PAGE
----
Endurance: Joshua 14:6-15

Coincides with Sunday,  October 23, 2016

Often elderly people can be made to feel irrelevant, especially in cultures that place a high value on youth. The story of Caleb feels like, in some ways, the battle cry of the aged. Due to his fellow Israelites’ sin of unbelief, Caleb was forced to wander for 40 years in harsh wilderness conditions. Even after all that time, however, he had not given up, but remained focused on the promise God had given him. He teaches an important lesson about enduring to the end, equipped only with the promise of God.

Preliminary question

  • In what ways do people generally improve or diminish with age?

TAKING IN: Understanding?

  • What are the repeated words and ideas?

  • Observe that in verse 6 the people of Judah come to Joshua, but then the focus is immediately on Caleb. In fact, in this section on inheritances (Joshua 13-19), Joshua and Caleb are the only two individuals who are given land. What is the significance of this?

  • This is the middle of three Caleb stories. Read both the succeeding and preceding stories to get a fuller picture on this man and his character: Numbers 13:30-33; 14:6-10, 24 Joshua 15:13-19 (repeated in Judges 1:11-15, and then followed by 3:7-11, a story about his son-in-law, Othniel.)

  • Think about the phrase used to describe Caleb in Numbers 14:24: “a different spirit.” What does this mean to you? How is Caleb different generally from the other Israelites?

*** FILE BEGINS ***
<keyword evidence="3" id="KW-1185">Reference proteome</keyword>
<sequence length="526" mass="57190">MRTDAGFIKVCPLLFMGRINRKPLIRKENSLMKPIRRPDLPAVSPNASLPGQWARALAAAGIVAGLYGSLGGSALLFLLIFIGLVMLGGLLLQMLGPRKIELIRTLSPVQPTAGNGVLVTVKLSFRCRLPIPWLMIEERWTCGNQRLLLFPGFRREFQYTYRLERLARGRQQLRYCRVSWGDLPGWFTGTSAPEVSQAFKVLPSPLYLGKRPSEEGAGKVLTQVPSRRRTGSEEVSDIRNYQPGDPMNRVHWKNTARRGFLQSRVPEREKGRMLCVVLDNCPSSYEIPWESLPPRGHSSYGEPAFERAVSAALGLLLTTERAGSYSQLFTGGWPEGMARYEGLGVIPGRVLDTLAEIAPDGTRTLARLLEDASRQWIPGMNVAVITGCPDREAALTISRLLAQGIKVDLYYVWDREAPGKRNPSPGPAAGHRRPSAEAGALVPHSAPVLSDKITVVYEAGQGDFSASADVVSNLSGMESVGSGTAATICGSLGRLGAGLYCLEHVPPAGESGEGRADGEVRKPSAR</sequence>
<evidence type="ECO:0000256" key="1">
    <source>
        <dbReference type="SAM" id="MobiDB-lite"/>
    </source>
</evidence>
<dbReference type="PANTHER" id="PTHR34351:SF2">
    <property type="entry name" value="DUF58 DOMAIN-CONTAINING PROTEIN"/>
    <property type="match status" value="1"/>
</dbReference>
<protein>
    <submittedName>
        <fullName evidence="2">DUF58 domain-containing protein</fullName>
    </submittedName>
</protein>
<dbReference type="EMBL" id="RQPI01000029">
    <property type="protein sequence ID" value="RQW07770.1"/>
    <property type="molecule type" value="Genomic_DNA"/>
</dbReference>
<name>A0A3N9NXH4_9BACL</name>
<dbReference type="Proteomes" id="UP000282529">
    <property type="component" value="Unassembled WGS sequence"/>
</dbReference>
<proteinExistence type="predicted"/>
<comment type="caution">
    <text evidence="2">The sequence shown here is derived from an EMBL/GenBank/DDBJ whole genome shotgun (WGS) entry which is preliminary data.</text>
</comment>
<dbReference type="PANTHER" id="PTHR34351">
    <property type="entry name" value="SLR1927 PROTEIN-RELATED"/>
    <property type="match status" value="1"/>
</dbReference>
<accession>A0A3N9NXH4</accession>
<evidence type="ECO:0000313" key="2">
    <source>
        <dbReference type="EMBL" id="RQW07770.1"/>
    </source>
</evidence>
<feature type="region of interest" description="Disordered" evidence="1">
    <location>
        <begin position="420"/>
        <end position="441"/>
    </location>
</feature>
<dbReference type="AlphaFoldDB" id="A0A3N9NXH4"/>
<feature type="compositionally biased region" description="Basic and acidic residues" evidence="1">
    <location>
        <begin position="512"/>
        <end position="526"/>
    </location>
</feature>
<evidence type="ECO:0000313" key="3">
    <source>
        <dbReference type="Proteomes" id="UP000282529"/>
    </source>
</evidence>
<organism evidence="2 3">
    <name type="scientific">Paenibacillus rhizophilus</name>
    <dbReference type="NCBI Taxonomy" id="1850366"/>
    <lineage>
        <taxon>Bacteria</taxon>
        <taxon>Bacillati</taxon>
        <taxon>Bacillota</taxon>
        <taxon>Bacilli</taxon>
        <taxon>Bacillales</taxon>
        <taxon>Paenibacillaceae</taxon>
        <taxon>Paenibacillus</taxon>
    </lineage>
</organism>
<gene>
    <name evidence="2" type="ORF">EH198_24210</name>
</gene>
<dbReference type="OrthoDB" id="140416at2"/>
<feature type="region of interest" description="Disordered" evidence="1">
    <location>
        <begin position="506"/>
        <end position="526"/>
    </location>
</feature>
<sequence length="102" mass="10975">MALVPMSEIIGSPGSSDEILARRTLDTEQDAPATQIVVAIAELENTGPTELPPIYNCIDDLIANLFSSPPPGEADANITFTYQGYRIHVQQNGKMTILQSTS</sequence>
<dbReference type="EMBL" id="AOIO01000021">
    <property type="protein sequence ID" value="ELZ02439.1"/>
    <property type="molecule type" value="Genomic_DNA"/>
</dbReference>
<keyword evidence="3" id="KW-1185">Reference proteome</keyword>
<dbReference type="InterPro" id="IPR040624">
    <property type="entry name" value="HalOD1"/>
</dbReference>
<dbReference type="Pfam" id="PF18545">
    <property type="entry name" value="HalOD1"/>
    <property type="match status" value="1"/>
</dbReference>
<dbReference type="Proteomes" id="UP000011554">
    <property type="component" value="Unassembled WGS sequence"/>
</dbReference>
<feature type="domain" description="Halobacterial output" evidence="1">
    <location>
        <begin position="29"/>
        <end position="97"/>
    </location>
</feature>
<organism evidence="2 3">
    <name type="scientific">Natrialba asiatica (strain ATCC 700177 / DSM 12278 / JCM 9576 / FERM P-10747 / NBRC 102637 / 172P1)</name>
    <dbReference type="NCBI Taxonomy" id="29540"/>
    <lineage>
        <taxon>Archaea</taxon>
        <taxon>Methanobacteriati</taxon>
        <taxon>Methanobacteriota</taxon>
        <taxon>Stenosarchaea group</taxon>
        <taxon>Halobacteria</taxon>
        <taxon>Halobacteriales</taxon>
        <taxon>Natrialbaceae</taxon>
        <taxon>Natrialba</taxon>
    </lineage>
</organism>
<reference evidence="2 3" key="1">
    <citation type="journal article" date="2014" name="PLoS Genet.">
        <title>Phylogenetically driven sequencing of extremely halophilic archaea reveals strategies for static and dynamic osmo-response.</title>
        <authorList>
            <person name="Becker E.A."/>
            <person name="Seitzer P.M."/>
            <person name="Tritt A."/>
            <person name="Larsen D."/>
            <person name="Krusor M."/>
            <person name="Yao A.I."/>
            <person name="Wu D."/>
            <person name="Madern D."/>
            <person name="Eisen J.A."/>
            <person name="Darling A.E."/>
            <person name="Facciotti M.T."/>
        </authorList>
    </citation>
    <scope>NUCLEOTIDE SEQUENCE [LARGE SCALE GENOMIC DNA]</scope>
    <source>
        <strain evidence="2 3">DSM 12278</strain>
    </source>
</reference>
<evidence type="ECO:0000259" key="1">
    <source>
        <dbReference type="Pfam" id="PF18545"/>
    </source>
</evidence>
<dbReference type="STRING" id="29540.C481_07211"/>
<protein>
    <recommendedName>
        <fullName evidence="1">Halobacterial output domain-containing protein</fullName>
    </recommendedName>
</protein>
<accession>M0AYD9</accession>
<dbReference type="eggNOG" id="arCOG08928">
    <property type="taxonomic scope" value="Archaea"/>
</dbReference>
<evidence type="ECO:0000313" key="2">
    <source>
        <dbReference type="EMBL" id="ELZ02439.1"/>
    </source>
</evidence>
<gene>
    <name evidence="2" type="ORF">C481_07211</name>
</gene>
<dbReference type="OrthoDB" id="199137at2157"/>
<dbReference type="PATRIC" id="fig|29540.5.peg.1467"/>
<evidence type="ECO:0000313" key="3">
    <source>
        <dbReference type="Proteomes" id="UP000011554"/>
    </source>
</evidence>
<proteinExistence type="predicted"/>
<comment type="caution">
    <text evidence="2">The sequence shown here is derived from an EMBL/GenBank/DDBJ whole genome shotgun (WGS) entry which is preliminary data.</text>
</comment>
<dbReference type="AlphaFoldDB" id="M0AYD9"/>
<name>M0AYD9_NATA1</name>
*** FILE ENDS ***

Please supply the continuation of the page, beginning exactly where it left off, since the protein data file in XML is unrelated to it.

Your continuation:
• In the Joshua 14 story about Caleb, what stands out to you about him?

  • Consider the repeated phrase, “wholly followed the LORD my God” (14:8, 9). How would his circumstances have made this difficult for Caleb?

  • Why does Caleb mention his age? What stands out to you about his age? To what do you attribute Caleb’s unusual strength at the age of 85? Do you think in this regard he is an example to us of what we can be, or a special case?

  • What does Caleb say about the LORD?

  • Why do you think he says that the LORD “may” be with him so that he could drive them out? (The Hebrew word means “perhaps.”)

  • Consider the concluding phrase, “and the land had rest from war.” What do you think this phrase means? (In light of the fact that war was ongoing in subsequent chapters and in the book of Judges.)

LIVING OUT: Applying

  • Do you feel that Hong Kong culture places too great of a value on youth to the detriment of the elderly? How should the church respond?

  • What does Caleb teach you about aging well?

  • What does it mean to you to wholly follow the Lord?

  • In light of this story, read 2 Corinthians 4:16-18 to see Paul’s experience. What is the difference and similarity between him and Caleb? Do you think most Christians are experiencing 2 Corinthians 4:16-18?

  • What is the key to growing stronger internally even as our bodies fall apart with age?

  • How does Jesus fulfill this story? (See especially Hebrews 12:1-2.)

Go to top